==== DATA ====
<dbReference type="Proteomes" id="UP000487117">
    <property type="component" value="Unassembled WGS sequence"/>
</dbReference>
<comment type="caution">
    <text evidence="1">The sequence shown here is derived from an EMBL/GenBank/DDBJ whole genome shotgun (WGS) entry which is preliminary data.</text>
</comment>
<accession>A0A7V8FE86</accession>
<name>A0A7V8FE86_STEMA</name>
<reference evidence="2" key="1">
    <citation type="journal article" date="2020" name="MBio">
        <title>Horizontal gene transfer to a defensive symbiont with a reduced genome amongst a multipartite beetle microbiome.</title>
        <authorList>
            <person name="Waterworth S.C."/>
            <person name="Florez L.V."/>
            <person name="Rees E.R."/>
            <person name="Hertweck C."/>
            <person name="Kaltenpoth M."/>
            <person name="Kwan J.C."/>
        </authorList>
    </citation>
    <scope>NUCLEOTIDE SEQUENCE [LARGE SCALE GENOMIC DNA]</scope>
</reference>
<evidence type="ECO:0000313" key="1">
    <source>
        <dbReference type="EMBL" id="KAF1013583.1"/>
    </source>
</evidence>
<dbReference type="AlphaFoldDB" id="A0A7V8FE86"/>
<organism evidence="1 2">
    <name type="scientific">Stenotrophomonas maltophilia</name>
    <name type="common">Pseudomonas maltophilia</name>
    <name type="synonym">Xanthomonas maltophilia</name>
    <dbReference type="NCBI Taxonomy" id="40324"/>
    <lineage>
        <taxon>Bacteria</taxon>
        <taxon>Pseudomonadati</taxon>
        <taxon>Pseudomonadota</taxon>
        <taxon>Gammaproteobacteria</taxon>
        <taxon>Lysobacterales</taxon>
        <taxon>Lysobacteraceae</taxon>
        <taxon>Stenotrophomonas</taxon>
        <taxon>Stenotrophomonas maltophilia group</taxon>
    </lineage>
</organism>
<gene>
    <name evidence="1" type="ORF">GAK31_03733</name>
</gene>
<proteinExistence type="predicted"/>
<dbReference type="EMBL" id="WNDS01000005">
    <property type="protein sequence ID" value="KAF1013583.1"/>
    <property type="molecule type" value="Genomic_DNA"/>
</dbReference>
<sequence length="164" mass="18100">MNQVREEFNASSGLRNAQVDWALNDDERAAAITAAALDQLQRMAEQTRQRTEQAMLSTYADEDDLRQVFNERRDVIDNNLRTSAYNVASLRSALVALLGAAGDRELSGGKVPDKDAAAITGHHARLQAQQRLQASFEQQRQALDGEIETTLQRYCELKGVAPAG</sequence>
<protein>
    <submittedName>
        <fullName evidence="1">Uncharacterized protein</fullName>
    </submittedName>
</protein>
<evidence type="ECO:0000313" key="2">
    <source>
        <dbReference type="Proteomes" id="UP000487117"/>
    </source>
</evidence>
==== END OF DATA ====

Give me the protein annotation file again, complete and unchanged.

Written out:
<dbReference type="Proteomes" id="UP000487117">
    <property type="component" value="Unassembled WGS sequence"/>
</dbReference>
<comment type="caution">
    <text evidence="1">The sequence shown here is derived from an EMBL/GenBank/DDBJ whole genome shotgun (WGS) entry which is preliminary data.</text>
</comment>
<accession>A0A7V8FE86</accession>
<name>A0A7V8FE86_STEMA</name>
<reference evidence="2" key="1">
    <citation type="journal article" date="2020" name="MBio">
        <title>Horizontal gene transfer to a defensive symbiont with a reduced genome amongst a multipartite beetle microbiome.</title>
        <authorList>
            <person name="Waterworth S.C."/>
            <person name="Florez L.V."/>
            <person name="Rees E.R."/>
            <person name="Hertweck C."/>
            <person name="Kaltenpoth M."/>
            <person name="Kwan J.C."/>
        </authorList>
    </citation>
    <scope>NUCLEOTIDE SEQUENCE [LARGE SCALE GENOMIC DNA]</scope>
</reference>
<evidence type="ECO:0000313" key="1">
    <source>
        <dbReference type="EMBL" id="KAF1013583.1"/>
    </source>
</evidence>
<dbReference type="AlphaFoldDB" id="A0A7V8FE86"/>
<organism evidence="1 2">
    <name type="scientific">Stenotrophomonas maltophilia</name>
    <name type="common">Pseudomonas maltophilia</name>
    <name type="synonym">Xanthomonas maltophilia</name>
    <dbReference type="NCBI Taxonomy" id="40324"/>
    <lineage>
        <taxon>Bacteria</taxon>
        <taxon>Pseudomonadati</taxon>
        <taxon>Pseudomonadota</taxon>
        <taxon>Gammaproteobacteria</taxon>
        <taxon>Lysobacterales</taxon>
        <taxon>Lysobacteraceae</taxon>
        <taxon>Stenotrophomonas</taxon>
        <taxon>Stenotrophomonas maltophilia group</taxon>
    </lineage>
</organism>
<gene>
    <name evidence="1" type="ORF">GAK31_03733</name>
</gene>
<proteinExistence type="predicted"/>
<dbReference type="EMBL" id="WNDS01000005">
    <property type="protein sequence ID" value="KAF1013583.1"/>
    <property type="molecule type" value="Genomic_DNA"/>
</dbReference>
<sequence length="164" mass="18100">MNQVREEFNASSGLRNAQVDWALNDDERAAAITAAALDQLQRMAEQTRQRTEQAMLSTYADEDDLRQVFNERRDVIDNNLRTSAYNVASLRSALVALLGAAGDRELSGGKVPDKDAAAITGHHARLQAQQRLQASFEQQRQALDGEIETTLQRYCELKGVAPAG</sequence>
<protein>
    <submittedName>
        <fullName evidence="1">Uncharacterized protein</fullName>
    </submittedName>
</protein>
<evidence type="ECO:0000313" key="2">
    <source>
        <dbReference type="Proteomes" id="UP000487117"/>
    </source>
</evidence>